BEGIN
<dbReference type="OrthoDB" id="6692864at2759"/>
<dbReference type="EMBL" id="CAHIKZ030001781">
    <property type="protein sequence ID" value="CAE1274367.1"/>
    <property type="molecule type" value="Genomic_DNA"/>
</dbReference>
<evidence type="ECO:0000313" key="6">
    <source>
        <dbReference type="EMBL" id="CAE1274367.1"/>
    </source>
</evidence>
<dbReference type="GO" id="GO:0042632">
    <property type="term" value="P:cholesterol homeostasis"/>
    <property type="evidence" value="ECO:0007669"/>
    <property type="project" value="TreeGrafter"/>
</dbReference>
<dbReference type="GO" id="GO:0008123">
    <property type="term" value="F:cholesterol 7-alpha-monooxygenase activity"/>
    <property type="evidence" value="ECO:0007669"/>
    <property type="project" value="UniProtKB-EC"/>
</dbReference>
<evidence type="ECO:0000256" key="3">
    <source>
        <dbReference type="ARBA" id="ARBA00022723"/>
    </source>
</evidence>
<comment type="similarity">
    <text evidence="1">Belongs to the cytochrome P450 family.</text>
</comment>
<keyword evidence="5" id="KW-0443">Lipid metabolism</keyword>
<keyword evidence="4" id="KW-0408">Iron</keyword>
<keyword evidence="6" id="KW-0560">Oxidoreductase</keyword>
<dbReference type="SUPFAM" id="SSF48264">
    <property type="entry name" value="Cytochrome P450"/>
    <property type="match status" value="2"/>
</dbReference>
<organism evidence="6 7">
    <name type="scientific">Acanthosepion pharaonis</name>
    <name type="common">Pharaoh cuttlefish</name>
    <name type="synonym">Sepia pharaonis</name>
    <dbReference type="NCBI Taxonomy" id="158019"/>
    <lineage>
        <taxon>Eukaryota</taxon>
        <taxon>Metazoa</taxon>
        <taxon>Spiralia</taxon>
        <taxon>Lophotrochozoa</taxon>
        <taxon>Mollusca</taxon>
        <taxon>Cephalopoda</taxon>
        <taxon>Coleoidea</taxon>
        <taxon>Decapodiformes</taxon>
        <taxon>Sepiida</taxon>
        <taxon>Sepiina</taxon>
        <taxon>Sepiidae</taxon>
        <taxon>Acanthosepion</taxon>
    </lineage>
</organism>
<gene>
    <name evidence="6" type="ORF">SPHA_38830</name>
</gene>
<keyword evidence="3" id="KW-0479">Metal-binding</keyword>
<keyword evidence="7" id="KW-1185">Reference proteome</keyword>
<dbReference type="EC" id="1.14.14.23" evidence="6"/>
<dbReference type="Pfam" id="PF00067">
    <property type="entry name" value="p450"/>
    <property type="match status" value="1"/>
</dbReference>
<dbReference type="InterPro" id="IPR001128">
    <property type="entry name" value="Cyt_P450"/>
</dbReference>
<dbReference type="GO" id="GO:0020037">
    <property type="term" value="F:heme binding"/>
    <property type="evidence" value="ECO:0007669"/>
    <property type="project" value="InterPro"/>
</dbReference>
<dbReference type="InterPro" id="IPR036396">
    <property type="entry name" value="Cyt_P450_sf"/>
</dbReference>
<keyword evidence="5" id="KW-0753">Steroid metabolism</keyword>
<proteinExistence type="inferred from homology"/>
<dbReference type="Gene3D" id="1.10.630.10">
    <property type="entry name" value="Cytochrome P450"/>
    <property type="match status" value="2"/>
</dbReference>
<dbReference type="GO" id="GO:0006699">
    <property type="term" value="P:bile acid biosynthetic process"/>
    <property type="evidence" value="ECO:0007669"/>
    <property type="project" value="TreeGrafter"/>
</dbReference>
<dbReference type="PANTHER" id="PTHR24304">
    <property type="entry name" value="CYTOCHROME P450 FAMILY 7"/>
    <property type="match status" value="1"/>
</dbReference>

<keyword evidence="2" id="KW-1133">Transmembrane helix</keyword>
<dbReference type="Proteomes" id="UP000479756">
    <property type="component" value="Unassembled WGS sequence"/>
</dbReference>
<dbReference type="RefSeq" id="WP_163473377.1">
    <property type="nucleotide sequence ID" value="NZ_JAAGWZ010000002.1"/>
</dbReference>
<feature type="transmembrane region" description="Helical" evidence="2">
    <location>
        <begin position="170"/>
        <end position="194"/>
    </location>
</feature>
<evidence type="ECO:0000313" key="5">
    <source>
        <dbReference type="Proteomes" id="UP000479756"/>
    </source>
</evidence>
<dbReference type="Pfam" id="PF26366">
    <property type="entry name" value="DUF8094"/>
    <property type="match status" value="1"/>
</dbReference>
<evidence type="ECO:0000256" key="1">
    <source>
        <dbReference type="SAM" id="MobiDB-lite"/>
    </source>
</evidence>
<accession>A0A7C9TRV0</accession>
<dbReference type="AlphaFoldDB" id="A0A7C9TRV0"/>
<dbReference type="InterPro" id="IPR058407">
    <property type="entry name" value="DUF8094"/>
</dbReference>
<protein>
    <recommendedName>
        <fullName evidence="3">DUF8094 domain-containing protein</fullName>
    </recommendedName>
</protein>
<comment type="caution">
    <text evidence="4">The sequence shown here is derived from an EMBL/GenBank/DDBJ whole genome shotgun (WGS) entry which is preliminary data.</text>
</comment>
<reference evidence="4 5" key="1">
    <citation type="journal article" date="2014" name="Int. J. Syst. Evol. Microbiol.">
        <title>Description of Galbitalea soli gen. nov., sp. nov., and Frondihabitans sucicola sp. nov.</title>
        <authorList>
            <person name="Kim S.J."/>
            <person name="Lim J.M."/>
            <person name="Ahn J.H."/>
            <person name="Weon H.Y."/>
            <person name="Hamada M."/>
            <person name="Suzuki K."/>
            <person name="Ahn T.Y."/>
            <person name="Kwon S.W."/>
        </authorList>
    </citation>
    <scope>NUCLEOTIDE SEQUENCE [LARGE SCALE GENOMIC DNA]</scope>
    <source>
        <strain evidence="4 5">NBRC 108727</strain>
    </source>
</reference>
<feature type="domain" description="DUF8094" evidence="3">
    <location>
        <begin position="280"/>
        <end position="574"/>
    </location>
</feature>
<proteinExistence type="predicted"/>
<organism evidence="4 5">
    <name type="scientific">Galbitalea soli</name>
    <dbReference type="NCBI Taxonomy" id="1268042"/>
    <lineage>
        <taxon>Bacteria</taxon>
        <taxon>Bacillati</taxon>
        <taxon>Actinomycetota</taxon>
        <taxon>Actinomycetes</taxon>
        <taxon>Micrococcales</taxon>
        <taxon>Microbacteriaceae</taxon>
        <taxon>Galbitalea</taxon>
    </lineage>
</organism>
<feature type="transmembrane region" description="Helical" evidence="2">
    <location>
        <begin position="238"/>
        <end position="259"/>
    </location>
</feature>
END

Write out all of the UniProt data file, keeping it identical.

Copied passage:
<dbReference type="OrthoDB" id="6692864at2759"/>
<dbReference type="EMBL" id="CAHIKZ030001781">
    <property type="protein sequence ID" value="CAE1274367.1"/>
    <property type="molecule type" value="Genomic_DNA"/>
</dbReference>
<evidence type="ECO:0000313" key="6">
    <source>
        <dbReference type="EMBL" id="CAE1274367.1"/>
    </source>
</evidence>
<dbReference type="GO" id="GO:0042632">
    <property type="term" value="P:cholesterol homeostasis"/>
    <property type="evidence" value="ECO:0007669"/>
    <property type="project" value="TreeGrafter"/>
</dbReference>
<dbReference type="GO" id="GO:0008123">
    <property type="term" value="F:cholesterol 7-alpha-monooxygenase activity"/>
    <property type="evidence" value="ECO:0007669"/>
    <property type="project" value="UniProtKB-EC"/>
</dbReference>
<evidence type="ECO:0000256" key="3">
    <source>
        <dbReference type="ARBA" id="ARBA00022723"/>
    </source>
</evidence>
<comment type="similarity">
    <text evidence="1">Belongs to the cytochrome P450 family.</text>
</comment>
<keyword evidence="5" id="KW-0443">Lipid metabolism</keyword>
<keyword evidence="4" id="KW-0408">Iron</keyword>
<keyword evidence="6" id="KW-0560">Oxidoreductase</keyword>
<dbReference type="SUPFAM" id="SSF48264">
    <property type="entry name" value="Cytochrome P450"/>
    <property type="match status" value="2"/>
</dbReference>
<organism evidence="6 7">
    <name type="scientific">Acanthosepion pharaonis</name>
    <name type="common">Pharaoh cuttlefish</name>
    <name type="synonym">Sepia pharaonis</name>
    <dbReference type="NCBI Taxonomy" id="158019"/>
    <lineage>
        <taxon>Eukaryota</taxon>
        <taxon>Metazoa</taxon>
        <taxon>Spiralia</taxon>
        <taxon>Lophotrochozoa</taxon>
        <taxon>Mollusca</taxon>
        <taxon>Cephalopoda</taxon>
        <taxon>Coleoidea</taxon>
        <taxon>Decapodiformes</taxon>
        <taxon>Sepiida</taxon>
        <taxon>Sepiina</taxon>
        <taxon>Sepiidae</taxon>
        <taxon>Acanthosepion</taxon>
    </lineage>
</organism>
<gene>
    <name evidence="6" type="ORF">SPHA_38830</name>
</gene>
<keyword evidence="3" id="KW-0479">Metal-binding</keyword>
<keyword evidence="7" id="KW-1185">Reference proteome</keyword>
<dbReference type="EC" id="1.14.14.23" evidence="6"/>
<dbReference type="Pfam" id="PF00067">
    <property type="entry name" value="p450"/>
    <property type="match status" value="1"/>
</dbReference>
<dbReference type="InterPro" id="IPR001128">
    <property type="entry name" value="Cyt_P450"/>
</dbReference>
<dbReference type="GO" id="GO:0020037">
    <property type="term" value="F:heme binding"/>
    <property type="evidence" value="ECO:0007669"/>
    <property type="project" value="InterPro"/>
</dbReference>
<dbReference type="InterPro" id="IPR036396">
    <property type="entry name" value="Cyt_P450_sf"/>
</dbReference>
<keyword evidence="5" id="KW-0753">Steroid metabolism</keyword>
<proteinExistence type="inferred from homology"/>
<dbReference type="Gene3D" id="1.10.630.10">
    <property type="entry name" value="Cytochrome P450"/>
    <property type="match status" value="2"/>
</dbReference>
<dbReference type="GO" id="GO:0006699">
    <property type="term" value="P:bile acid biosynthetic process"/>
    <property type="evidence" value="ECO:0007669"/>
    <property type="project" value="TreeGrafter"/>
</dbReference>
<dbReference type="PANTHER" id="PTHR24304">
    <property type="entry name" value="CYTOCHROME P450 FAMILY 7"/>
    <property type="match status" value="1"/>
</dbReference>

<keyword evidence="2" id="KW-1133">Transmembrane helix</keyword>
<dbReference type="Proteomes" id="UP000479756">
    <property type="component" value="Unassembled WGS sequence"/>
</dbReference>
<dbReference type="RefSeq" id="WP_163473377.1">
    <property type="nucleotide sequence ID" value="NZ_JAAGWZ010000002.1"/>
</dbReference>
<feature type="transmembrane region" description="Helical" evidence="2">
    <location>
        <begin position="170"/>
        <end position="194"/>
    </location>
</feature>
<evidence type="ECO:0000313" key="5">
    <source>
        <dbReference type="Proteomes" id="UP000479756"/>
    </source>
</evidence>
<dbReference type="Pfam" id="PF26366">
    <property type="entry name" value="DUF8094"/>
    <property type="match status" value="1"/>
</dbReference>
<evidence type="ECO:0000256" key="1">
    <source>
        <dbReference type="SAM" id="MobiDB-lite"/>
    </source>
</evidence>
<accession>A0A7C9TRV0</accession>
<dbReference type="AlphaFoldDB" id="A0A7C9TRV0"/>
<dbReference type="InterPro" id="IPR058407">
    <property type="entry name" value="DUF8094"/>
</dbReference>
<protein>
    <recommendedName>
        <fullName evidence="3">DUF8094 domain-containing protein</fullName>
    </recommendedName>
</protein>
<comment type="caution">
    <text evidence="4">The sequence shown here is derived from an EMBL/GenBank/DDBJ whole genome shotgun (WGS) entry which is preliminary data.</text>
</comment>
<reference evidence="4 5" key="1">
    <citation type="journal article" date="2014" name="Int. J. Syst. Evol. Microbiol.">
        <title>Description of Galbitalea soli gen. nov., sp. nov., and Frondihabitans sucicola sp. nov.</title>
        <authorList>
            <person name="Kim S.J."/>
            <person name="Lim J.M."/>
            <person name="Ahn J.H."/>
            <person name="Weon H.Y."/>
            <person name="Hamada M."/>
            <person name="Suzuki K."/>
            <person name="Ahn T.Y."/>
            <person name="Kwon S.W."/>
        </authorList>
    </citation>
    <scope>NUCLEOTIDE SEQUENCE [LARGE SCALE GENOMIC DNA]</scope>
    <source>
        <strain evidence="4 5">NBRC 108727</strain>
    </source>
</reference>
<feature type="domain" description="DUF8094" evidence="3">
    <location>
        <begin position="280"/>
        <end position="574"/>
    </location>
</feature>
<proteinExistence type="predicted"/>
<organism evidence="4 5">
    <name type="scientific">Galbitalea soli</name>
    <dbReference type="NCBI Taxonomy" id="1268042"/>
    <lineage>
        <taxon>Bacteria</taxon>
        <taxon>Bacillati</taxon>
        <taxon>Actinomycetota</taxon>
        <taxon>Actinomycetes</taxon>
        <taxon>Micrococcales</taxon>
        <taxon>Microbacteriaceae</taxon>
        <taxon>Galbitalea</taxon>
    </lineage>
</organism>
<feature type="transmembrane region" description="Helical" evidence="2">
    <location>
        <begin position="238"/>
        <end position="259"/>
    </location>
</feature>